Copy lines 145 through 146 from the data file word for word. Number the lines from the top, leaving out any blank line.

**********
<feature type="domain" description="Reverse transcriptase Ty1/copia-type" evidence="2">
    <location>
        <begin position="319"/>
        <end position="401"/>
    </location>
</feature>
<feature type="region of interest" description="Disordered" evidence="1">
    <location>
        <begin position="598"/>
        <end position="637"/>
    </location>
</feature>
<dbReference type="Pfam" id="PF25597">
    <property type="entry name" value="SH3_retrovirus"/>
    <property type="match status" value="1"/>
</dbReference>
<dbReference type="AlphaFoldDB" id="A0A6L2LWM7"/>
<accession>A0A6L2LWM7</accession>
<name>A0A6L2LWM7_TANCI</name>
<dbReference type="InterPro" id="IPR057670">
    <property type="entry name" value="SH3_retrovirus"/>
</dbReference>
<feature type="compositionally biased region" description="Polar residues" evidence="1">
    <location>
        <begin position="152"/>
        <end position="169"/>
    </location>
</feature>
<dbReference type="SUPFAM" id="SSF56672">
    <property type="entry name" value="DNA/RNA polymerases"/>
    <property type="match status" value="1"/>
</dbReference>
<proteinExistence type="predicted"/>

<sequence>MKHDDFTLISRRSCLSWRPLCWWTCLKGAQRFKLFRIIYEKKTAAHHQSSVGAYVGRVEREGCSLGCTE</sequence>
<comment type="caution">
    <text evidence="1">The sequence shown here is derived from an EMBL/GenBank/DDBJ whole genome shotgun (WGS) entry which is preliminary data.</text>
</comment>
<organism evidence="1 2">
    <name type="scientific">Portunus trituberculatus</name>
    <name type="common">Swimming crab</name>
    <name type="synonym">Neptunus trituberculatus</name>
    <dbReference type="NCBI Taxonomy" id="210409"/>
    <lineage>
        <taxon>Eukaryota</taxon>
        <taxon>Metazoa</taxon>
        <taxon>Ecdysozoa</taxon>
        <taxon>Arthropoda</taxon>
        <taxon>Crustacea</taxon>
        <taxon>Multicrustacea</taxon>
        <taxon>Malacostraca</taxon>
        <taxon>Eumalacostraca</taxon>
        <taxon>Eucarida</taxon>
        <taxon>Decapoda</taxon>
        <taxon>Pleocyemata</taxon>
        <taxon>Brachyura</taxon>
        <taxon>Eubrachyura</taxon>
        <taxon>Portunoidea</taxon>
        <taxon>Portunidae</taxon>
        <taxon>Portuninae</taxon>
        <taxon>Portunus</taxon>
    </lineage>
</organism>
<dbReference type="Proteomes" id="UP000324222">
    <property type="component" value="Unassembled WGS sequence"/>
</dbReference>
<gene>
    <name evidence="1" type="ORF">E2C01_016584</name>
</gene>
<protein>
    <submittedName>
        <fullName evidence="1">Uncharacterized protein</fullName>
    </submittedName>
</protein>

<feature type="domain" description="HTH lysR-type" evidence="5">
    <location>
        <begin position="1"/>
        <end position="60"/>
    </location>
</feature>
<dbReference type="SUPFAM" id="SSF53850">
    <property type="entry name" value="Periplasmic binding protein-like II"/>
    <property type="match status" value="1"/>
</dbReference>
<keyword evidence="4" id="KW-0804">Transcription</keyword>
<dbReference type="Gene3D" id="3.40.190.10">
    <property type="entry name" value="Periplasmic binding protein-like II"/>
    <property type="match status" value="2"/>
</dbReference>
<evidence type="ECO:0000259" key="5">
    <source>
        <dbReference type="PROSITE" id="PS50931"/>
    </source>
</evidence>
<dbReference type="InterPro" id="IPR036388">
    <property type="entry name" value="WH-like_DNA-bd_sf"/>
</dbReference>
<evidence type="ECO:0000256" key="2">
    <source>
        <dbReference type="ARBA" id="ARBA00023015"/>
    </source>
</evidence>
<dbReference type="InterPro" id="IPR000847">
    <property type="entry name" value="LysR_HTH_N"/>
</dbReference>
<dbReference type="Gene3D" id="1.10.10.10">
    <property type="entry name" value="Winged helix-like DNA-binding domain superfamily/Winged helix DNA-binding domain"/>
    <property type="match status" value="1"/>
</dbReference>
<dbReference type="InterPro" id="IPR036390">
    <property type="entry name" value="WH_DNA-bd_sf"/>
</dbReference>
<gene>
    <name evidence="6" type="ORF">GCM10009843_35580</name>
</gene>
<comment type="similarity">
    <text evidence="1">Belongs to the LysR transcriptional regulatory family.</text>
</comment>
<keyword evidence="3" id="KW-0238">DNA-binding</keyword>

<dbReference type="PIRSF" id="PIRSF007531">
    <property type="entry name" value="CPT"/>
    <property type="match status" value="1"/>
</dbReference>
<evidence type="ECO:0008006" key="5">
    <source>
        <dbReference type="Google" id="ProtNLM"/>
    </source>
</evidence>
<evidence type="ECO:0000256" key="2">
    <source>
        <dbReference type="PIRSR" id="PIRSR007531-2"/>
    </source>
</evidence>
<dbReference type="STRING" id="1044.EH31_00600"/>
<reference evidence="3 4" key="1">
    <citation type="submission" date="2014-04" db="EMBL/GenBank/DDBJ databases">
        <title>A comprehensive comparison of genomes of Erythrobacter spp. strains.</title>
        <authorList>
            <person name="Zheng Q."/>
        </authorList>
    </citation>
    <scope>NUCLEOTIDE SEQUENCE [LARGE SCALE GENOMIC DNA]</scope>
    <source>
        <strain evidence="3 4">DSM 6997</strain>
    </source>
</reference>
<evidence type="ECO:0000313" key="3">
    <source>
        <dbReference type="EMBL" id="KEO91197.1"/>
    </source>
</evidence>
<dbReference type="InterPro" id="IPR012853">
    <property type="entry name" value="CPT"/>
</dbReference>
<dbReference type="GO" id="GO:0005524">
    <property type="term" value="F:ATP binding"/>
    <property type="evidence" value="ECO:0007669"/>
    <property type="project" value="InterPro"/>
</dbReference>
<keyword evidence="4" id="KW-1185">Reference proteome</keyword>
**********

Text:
</reference>
<evidence type="ECO:0000313" key="3">